I don’t think I am there yet.
I am upset, tired, humbled, but more resolved than ever to keep going.
This was the realization I made while staring in the mirror watching crocodile tears roll down my face and feeling a mixture of anger, frustration, pity, and exhaustion thump through my veins after finishing my second big bike ride on my third day of Triathlon Camp, AKA TeamHPB Smashfest Camp.
This last year I improved in all three triathlon disciplines, swim, bike, and run, so my confidence going into camp was pretty solid. However, I knew I did not have a huge base of bike miles underneath me after mellowing out and recovering post Ironman Arizona. On the other hand, I did have a ton of swim yards, (DeSWIMber), and since this version of camp would be heavily weighted on both the bike and swim, and because I am a naturally stronger cyclist, I was happy to be better prepared for the swim. Plus, I was really looking forward to having Hillary and her coaches critique my swim stroke in person so I could make needful improvements that will lead to slicing off seconds during a race. Finally, I was excited to spend quality time with my teammates suffering and succeeding together in the delightful desert landscape of Tucson, Arizona.
Camp officially kicked off with a 4-5 mile run through the University of Arizona campus on Thursday afternoon. I hung on to that run for dear life, because after just a few fun quick jaunts across the quad, and the start and finish of friendly dialogue among the campers and coaches, it was time to go to work.
The first swim workout consisted of hard and technique emphasized efforts that displayed to all four coaches, Hillary, her husband and former pro Maik Twelsiek, former pro and sensational swimmer, Emily Cocks, and current pro, and the Ironwomen Podcast co-host, Alyssa Godesky, our current state of swim fitness and ability. Clearly there would be plenty of areas that needed to be tweaked and molded throughout the next five days.
The main note I received was from Emily, “You’re tall, so use your length. You need to extend your arm like it is coming out of its socket.” I adapted my stroke right away, and it did feel natural to extend my reach even further, but no matter how far I reached out, it was never far enough.
I will keep practicing.
We followed up the swim workout with a tranquil and delicious dinner in the courtyard of the staple Tucson restaurant, La Cocina. The food was fabulous, well-worth the mind-bendingly long wait, and the vibe was upbeat for our first long ride the following morning, 117 miles including a twelve mile, (6,880 ft) climb up to the top of Kitt Peak, and a short, devilish 3,172 feet climb up and over Gates Pass. I was looking forward to and felt ready for all of it.
We rolled out of the Starr Pass Casitas parking lot in high spirits shortly after 8A Friday morning.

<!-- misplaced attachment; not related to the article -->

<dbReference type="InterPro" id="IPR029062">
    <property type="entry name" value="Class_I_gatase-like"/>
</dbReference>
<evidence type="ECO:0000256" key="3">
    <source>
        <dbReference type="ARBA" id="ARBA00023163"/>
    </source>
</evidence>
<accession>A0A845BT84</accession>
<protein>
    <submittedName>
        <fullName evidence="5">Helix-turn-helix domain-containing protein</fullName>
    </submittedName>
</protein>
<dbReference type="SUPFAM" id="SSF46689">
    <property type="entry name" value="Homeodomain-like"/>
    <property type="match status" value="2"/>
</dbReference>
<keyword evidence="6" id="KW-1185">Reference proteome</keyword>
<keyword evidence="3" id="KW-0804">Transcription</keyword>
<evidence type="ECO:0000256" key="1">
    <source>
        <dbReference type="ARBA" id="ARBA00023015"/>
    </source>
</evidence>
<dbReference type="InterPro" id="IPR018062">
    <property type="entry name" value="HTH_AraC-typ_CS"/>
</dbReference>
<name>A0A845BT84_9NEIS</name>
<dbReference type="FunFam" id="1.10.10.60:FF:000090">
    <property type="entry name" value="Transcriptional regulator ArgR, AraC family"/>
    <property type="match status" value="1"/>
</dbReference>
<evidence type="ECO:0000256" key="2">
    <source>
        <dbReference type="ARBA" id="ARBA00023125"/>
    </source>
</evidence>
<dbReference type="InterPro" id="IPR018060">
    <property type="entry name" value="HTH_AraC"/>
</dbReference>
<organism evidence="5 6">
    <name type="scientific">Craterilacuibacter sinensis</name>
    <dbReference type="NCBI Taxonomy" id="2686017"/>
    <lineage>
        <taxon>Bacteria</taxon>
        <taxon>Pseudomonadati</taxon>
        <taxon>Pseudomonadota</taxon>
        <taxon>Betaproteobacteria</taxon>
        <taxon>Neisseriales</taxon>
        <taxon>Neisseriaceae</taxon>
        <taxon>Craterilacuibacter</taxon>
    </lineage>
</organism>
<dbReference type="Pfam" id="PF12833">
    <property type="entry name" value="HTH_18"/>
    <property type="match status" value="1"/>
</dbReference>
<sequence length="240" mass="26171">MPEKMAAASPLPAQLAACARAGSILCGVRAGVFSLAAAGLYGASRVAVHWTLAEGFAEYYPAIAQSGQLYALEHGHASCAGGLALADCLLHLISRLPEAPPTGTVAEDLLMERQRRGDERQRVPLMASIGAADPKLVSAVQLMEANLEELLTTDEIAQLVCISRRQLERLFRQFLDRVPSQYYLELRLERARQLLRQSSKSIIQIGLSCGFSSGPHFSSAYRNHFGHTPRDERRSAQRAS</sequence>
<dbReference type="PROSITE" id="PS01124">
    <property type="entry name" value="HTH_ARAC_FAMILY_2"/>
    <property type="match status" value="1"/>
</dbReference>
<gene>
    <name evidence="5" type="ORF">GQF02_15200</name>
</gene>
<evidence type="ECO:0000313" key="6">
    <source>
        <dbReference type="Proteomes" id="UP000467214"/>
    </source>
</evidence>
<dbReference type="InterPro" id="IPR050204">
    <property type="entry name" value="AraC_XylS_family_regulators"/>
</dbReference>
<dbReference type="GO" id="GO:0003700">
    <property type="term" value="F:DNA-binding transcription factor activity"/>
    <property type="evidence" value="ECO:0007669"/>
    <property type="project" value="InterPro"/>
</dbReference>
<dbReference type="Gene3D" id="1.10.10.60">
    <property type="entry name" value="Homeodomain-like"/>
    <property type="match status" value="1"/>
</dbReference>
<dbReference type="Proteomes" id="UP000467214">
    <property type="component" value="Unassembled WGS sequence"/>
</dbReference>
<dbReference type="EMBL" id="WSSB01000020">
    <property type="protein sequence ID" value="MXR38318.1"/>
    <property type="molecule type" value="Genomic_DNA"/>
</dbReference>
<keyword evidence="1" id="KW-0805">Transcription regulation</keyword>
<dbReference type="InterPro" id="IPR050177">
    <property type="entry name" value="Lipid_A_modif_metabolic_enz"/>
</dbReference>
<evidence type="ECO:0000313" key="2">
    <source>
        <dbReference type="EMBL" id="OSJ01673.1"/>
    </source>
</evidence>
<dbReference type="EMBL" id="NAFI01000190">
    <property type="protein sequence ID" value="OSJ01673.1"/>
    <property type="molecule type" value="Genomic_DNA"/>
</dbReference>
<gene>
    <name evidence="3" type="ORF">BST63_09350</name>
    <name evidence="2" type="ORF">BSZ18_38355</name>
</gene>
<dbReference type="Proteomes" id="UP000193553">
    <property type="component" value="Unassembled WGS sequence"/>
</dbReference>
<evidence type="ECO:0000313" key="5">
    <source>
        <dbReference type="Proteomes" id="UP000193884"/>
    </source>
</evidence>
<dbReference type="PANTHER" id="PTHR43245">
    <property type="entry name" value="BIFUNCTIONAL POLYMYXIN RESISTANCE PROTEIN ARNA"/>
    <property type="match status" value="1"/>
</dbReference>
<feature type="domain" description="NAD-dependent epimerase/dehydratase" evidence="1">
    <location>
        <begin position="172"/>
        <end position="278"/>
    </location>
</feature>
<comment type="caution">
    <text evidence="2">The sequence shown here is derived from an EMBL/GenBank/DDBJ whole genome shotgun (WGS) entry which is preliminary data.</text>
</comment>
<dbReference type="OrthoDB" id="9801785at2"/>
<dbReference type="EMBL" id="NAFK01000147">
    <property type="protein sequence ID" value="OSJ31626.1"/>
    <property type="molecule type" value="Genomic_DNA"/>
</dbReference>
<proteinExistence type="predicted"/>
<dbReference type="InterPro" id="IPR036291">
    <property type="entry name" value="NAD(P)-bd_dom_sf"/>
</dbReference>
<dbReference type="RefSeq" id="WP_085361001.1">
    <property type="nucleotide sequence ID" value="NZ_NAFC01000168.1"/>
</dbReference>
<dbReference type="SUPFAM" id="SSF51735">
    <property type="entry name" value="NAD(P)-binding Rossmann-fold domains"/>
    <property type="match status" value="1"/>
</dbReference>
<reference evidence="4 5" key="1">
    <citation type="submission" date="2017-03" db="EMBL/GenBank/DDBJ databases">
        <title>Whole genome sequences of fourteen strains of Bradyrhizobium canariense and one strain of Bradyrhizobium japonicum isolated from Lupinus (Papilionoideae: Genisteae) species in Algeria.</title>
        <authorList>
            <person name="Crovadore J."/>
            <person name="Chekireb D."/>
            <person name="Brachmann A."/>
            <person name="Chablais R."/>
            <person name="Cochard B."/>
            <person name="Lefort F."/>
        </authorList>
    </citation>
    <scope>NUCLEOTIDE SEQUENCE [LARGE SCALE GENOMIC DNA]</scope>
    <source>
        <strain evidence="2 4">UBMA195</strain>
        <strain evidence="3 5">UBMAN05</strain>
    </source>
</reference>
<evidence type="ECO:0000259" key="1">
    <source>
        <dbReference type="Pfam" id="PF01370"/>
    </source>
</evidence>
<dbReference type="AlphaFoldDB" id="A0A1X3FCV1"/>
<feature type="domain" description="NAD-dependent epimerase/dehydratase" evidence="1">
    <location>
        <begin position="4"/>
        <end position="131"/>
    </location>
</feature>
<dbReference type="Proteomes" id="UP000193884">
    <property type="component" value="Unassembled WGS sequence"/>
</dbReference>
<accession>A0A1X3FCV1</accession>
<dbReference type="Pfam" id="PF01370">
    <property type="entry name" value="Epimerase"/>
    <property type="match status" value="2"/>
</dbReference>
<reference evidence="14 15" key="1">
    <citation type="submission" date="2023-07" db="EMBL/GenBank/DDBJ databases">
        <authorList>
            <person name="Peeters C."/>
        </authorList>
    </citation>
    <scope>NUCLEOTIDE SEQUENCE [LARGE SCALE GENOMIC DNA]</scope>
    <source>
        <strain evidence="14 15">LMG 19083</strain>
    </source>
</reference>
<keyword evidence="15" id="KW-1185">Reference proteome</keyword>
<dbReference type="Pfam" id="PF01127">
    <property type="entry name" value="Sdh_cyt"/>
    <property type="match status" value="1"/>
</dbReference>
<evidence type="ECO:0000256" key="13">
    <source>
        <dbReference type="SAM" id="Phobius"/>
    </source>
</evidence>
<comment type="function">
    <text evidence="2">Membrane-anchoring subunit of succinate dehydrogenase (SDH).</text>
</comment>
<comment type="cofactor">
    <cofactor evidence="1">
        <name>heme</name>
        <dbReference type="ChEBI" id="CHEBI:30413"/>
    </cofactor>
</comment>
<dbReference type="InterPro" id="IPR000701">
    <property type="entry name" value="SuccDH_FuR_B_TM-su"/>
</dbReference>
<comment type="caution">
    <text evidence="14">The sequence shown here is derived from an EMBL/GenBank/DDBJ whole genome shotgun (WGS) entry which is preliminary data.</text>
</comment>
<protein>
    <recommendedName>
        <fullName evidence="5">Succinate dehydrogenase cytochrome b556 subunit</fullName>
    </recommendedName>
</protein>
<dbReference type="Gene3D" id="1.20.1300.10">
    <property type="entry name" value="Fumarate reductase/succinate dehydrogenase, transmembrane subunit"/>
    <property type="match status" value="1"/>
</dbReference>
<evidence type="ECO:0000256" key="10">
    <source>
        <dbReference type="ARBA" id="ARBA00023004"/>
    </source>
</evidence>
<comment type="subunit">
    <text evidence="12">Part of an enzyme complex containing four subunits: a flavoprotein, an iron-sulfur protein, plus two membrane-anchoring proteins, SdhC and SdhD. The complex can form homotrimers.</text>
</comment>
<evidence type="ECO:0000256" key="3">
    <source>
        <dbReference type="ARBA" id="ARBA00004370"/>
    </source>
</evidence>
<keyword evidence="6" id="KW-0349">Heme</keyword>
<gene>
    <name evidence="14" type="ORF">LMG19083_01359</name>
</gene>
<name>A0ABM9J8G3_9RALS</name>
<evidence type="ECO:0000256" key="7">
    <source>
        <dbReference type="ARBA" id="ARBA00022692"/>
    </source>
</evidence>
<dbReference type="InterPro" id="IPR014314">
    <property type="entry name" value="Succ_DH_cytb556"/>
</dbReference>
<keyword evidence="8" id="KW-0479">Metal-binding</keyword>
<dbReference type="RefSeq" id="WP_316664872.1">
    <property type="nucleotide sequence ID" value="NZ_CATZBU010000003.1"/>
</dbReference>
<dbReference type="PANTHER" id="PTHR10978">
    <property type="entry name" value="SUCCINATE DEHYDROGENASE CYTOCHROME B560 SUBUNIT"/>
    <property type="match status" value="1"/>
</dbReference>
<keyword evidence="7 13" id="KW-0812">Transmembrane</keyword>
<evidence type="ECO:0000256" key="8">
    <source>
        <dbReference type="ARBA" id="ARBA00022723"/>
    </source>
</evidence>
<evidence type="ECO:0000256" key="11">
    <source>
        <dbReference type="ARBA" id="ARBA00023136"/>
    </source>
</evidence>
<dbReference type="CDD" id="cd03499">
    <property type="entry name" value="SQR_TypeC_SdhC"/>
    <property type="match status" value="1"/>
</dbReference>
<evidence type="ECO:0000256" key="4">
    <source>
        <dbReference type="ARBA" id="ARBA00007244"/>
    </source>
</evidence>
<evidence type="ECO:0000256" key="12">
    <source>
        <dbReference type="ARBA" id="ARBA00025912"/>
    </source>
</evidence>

The first fifty miles of the ride were fun and social. While pedaling along I chatted with a handful of fellow campers and our coach, Emily. However, soon after a short stop to refuel at the base of Kitt Peak, it was time to go up.
The next twelve miles were a surprisingly pleasant saunter up the mountain. I was unsure how I would feel, because Ironman Arizona was a flat bike course, so I trained mostly on flat roads, which meant I hadn’t done any significant climbing since June or July. Miraculously, I felt great.
My effort was rewarded by being plucked from the social group of campers I rode the first half of the ride with, to the group of powerhouse cyclists lead by my weekend roommates, the Kona qualifying husband and wife team of Dave Lundberg and Amy Hite. Those Minnesotans sure can ride their Dimond bikes quickly.
I ate a steady stream of Picky Bars and Clif Blocks for the first half of the ride, but my nutrition for the second half consisted mainly of humble pie.
The fast, strong group of cyclists dropped me a few times, and embarrassingly Maik had to hang back by my wheel during the final slog up Gates Pass just to make sure I survived. I did, but it was ugly. Oddly enough, a surge of endorphins kicked in once I crested the top, and I actually felt alive for the last few miles on our way back to Starr Pass. My pride was thwacked, but I respected the ride, and felt satisfied to have conquered it.
Next on the agenda was a shopping trip to Smashfest Queen Headquarters, where my favorite resident of Tucson, fellow Kona qualifier, and Smashfest Queen’s top employee, Lauren Palmer, was hustling as always ready to sell us all of the gorgeous goodies inside their warehouse. It was a fun and light-hearted way to end the first BIG day of camp.
I slept five hours at best.
I woke up tired. Not just the kind tired where you wish you had a few extra minutes of sleep, but the kind of tired that when you smile, your face slowly turns up in confusion wondering why it is being asked to function, and your voice loses all ability to enunciate. We rolled out an hour earlier than the day before, just after 7A, an hour when the pre-sunrise desert morning still clung to the frigid midnight temperatures instead of embracing the warmth and promise of a new day.
I layered up, but not enough.
The first hour or so riding on the bumpy, forgotten back roads of Tucson were jarring and unkind. I relaxed and channeled my cold weather riding skills I earned at Alaskaman and just pedaled happily at my own pace in between the fast and not as fast campers that were strewn all around me moving in the same direction toward another nearly 100 mile ride that was punctuated by a challenging climb up to Madera Canyon.